I truly cannot understand why you think there would be interest in the series you are currently running titled “Three Little Words.” It is common knowledge, I believe, that there are many gay men who marry, and father children, in the hope of either changing their sexuality or concealing their true bent. The long, overly detailed story of one such man, the hurt he caused his family and his ultimate demise due to AIDS is not something to be overlooked or denied, but the Feb. 13 contribution alone makes me wonder if you are only pursuing sensationalism in its lowest form with your explicit details of not only male homosexual behavior but of the entertainment, and I use this word only for want of a better one, provided to the public by the transvestite shows in Brazil.
The only purpose I can see for this series is to provide Pinellas County with its very own homegrown tabloid and, of course, a lovely vacation in Brazil for the writer.
To date, you have given details of the layout of the school in which Mr. Morse taught, of the co-dependency of his wife and the concealment of the truth from his own children. What purpose does this serve?
With hopes of better journalistic choices in the future.
Mary M. Bernard, Oldsmar
Your paper has the best feature writers and columnists — Klinkenberg, Glidewell, Maxwell, Melone, etc. — all thoughtful, insightful, playful, whatever the subject dictates. We have enjoyed their morning company for years and will continue to do so for many more years.
So, I am absolutely flabbergasted at the sound-bite format and Harlequin style and content of “Three Little Words.” This has to be a test, right? “How many of our readers will accuse us of trying to pick up the Enquirer trade?”
Martha Herbst, Hernando
I have canceled my subscription to your newspaper.
After living in a smaller town, where the newspaper was not as full of interesting sections as yours has been, I enjoyed being a subscriber. Not anymore! The first section was my favorite until “Three Little Words.” This made the paper a tabloid of trash reading. I’m referring to the story of a couple’s marital problems in Brazil, Rio, etc. That is not news. I can find stories like that any day on talk shows on TV, monthly magazines or tabloids.
I’m sure your reporters can find interesting news from here and around the nation.
America is a great nation; give us news we can enjoy or learn something new from.
Mrs. Bates, Largo
The series of articles from the pen of Mr. Roy Peter Clark started off with, “The age of AIDS.” (How about “Lust is love”?)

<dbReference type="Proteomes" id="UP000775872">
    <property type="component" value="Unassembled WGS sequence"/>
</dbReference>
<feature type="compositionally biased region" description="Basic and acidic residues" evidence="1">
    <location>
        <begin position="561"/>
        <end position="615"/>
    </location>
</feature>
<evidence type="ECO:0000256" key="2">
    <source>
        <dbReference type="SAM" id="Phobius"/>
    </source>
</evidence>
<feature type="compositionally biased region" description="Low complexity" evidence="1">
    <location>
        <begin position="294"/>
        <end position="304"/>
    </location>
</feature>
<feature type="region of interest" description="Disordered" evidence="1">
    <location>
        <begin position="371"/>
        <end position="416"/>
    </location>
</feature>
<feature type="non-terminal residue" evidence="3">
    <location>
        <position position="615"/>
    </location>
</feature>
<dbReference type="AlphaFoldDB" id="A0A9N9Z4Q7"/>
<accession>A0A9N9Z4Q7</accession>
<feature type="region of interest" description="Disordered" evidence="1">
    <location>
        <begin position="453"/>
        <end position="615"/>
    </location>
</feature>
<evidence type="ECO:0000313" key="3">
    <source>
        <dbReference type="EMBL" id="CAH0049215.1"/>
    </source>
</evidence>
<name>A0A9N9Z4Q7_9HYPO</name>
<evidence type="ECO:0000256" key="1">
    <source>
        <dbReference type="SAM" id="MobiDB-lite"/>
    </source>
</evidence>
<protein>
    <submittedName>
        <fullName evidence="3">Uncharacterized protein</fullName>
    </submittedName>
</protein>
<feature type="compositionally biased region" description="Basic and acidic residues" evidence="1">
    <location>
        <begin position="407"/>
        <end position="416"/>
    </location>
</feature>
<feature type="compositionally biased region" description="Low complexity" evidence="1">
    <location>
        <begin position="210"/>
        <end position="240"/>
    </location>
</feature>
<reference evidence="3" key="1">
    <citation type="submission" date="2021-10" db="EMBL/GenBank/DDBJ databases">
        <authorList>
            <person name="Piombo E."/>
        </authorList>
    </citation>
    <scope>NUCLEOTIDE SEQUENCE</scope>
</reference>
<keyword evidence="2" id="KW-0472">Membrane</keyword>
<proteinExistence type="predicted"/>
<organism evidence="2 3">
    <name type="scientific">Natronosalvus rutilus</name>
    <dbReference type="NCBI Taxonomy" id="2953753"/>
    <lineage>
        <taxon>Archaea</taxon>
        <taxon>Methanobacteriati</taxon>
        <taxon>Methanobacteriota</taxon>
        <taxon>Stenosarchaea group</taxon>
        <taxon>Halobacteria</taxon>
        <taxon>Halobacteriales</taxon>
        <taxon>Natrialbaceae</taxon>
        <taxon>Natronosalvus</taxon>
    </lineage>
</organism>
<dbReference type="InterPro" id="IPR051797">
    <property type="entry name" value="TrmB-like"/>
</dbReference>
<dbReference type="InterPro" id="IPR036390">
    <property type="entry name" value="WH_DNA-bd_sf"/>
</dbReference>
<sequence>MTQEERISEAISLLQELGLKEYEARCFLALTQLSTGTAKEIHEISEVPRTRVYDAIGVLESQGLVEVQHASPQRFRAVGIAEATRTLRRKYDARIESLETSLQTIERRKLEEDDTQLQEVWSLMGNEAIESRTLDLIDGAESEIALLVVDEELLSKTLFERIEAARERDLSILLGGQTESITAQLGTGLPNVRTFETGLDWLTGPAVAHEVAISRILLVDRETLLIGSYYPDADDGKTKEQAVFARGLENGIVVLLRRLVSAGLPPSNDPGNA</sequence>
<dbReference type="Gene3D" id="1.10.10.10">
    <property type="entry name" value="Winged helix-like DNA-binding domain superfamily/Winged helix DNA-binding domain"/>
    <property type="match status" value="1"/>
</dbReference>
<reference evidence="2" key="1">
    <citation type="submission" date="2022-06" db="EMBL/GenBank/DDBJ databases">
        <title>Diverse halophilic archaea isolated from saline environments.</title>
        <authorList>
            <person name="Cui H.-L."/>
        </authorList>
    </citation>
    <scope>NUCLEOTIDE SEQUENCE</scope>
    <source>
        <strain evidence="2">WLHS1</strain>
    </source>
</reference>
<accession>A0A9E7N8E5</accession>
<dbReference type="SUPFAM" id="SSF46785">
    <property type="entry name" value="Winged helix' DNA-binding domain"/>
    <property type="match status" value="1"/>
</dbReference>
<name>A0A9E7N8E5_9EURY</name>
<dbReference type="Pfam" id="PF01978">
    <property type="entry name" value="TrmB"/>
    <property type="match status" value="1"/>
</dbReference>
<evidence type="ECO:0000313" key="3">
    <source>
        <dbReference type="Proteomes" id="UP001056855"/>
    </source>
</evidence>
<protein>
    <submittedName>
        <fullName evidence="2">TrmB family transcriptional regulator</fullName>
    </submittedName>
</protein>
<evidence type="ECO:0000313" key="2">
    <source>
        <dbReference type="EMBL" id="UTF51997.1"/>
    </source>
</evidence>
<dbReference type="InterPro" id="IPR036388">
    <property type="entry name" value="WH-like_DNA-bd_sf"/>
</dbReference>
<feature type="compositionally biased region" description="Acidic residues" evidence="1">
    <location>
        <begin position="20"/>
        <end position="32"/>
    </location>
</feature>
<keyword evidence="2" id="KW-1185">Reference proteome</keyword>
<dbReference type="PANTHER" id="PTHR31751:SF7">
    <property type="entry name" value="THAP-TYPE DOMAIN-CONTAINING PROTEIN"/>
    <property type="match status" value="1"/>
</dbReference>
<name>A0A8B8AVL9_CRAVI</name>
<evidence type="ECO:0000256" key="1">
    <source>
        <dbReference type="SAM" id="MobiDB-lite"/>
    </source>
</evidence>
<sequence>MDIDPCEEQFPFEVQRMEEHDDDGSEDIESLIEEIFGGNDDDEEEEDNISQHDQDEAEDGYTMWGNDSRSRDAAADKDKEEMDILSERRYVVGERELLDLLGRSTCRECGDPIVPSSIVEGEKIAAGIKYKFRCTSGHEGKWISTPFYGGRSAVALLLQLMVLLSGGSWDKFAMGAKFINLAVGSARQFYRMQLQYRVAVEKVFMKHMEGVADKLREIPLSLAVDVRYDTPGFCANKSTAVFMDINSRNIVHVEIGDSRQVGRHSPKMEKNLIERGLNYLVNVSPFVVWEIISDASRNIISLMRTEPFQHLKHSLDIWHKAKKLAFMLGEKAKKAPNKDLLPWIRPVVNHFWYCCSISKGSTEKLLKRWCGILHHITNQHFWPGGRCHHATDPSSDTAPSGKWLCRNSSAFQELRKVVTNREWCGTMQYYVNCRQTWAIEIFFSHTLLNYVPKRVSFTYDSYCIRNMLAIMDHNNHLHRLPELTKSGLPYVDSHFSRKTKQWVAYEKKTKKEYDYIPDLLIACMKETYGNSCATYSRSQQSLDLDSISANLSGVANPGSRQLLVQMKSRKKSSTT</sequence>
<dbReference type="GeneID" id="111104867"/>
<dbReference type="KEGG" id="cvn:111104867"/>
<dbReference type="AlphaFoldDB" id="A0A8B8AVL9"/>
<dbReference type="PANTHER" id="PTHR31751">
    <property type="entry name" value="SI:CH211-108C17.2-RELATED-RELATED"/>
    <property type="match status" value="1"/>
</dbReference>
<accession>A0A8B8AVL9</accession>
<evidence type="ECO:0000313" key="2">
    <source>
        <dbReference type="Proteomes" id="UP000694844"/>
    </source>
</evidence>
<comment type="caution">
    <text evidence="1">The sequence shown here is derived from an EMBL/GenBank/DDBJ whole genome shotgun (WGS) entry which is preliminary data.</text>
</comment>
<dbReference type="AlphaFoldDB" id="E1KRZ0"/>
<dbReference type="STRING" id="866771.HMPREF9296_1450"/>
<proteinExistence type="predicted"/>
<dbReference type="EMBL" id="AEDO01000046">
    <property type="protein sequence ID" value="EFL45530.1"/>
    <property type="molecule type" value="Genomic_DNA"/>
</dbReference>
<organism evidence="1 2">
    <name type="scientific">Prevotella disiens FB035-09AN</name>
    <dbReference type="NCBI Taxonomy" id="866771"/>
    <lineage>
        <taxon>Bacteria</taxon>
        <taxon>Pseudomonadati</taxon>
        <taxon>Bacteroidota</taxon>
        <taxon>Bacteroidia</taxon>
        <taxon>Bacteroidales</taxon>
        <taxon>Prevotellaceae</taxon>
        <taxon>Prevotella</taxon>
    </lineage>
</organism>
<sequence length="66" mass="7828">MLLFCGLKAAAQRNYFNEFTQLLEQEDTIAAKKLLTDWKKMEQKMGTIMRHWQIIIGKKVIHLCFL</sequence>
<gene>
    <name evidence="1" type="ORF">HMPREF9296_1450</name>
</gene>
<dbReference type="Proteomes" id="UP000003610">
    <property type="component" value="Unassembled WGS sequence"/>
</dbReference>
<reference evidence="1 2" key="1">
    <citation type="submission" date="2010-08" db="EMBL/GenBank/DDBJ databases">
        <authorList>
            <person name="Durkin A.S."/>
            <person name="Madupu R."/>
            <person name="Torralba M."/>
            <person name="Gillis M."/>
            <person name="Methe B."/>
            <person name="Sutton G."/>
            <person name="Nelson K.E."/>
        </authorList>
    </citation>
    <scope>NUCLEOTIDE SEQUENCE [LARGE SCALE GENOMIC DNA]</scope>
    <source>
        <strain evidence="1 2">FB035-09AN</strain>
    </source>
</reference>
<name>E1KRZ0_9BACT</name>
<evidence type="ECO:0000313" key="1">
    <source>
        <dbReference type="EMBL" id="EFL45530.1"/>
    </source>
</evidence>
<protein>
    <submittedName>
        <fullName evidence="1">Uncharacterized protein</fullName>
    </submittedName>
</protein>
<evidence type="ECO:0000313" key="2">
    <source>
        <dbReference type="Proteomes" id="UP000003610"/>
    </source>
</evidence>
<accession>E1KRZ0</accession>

The great emphasis on this condition places heart problems, cancer, etc. in the “also ran” category! One wonders why!
Could be it is the “in-crowd, Mod-Squad, do-your-own-thing” disease.
It might be called, “The age of promiscuity!” The age mankind goes into the toilet willingly and eagerly!
No wonder the children are murdered in abortion clinics and schools deliver condoms for uncontrollable youth!
It all adds up to a rejection of pro-deo-et-patria!
Ralph A. Packard Jr., St. Petersburg
First of all, I would like to tell you how much I enjoy your newspaper. We have recently moved here from Connecticut. I find the news informative and, in particular, I enjoy the editorial page.
I was upset and outraged yesterday when I read Chapter 16 of your continuing story about Mick and Jane Morse, written by Roy Peter Clark.
I have followed with interest and in a non-judgmental manner the full story and was horrified to read that the Morse wife had chosen to tell their friends that Mick had cancer. Sure, that makes it okay.
As a wife of a cancer patient currently in Suncoast Hospital, I resent them using that. My husband has struggled to teach 26 years beyond his first experience with cancer. He is a laryngectomee, having lost his beautiful singing and teaching voice to a tumor — followed by six recurring bouts of cancer.
There is no shame, blame or guilt when you are a cancer patient unless you have abused your body, such as smokers, etc. My husband was a non-smoker all his life but we are not bitter or judgmental when we see people smoking or abusing themselves in other ways.
Mick Morse has/had to accept responsibility for what he did — vis-a-vis, the sexual encounters. To take responsibility a person can either go through life at cause or at effect.
I look forward to reading the continuing saga and commend Roy P. Clark for his in-depth and sensitive journalism.
P.S. On the flip side, with great humor, I read Mary Jo Melone’s column on Nine easy steps to fame in the ‘90s. She has put into words what I could not express — and with satire; loved it! Your paper keeps me reading it.
June Allard Berte, Belleair
That your newspaper is changing is evident from the new layouts, section names, reporters’ color pictures, etc. Whether these physical changes have any circulatory effect remains to be seen.
One apparent editorial change is disturbing in that in the news portion of your paper there appears to be an in-your-face proselytizing of homosexuality. I specifically refer to the almost-book-length (29 segments) travails of an AIDS situation, and the included graphic discussions of homosexual techniques.
My thinking, albeit pre-modern, is that news belongs on the news pages, editorials on the editorial pages and such stuff as described above in a features section. Perhaps you could initiate a special section titled “Alternative Lifestyles” (and the consequences thereof), embodying not only homosexuality but whatever kinds of strange behavior and lifestyles that entice your fancy.
Certainly you have the right to publish what you wish, such right constitutionally guaranteed. This without regard to the sensitivities of your readers and their children, not to mention good taste, evidence of same obviously lacking in certain corners of your editorial territory.
James F. Turner III, Belleair Beach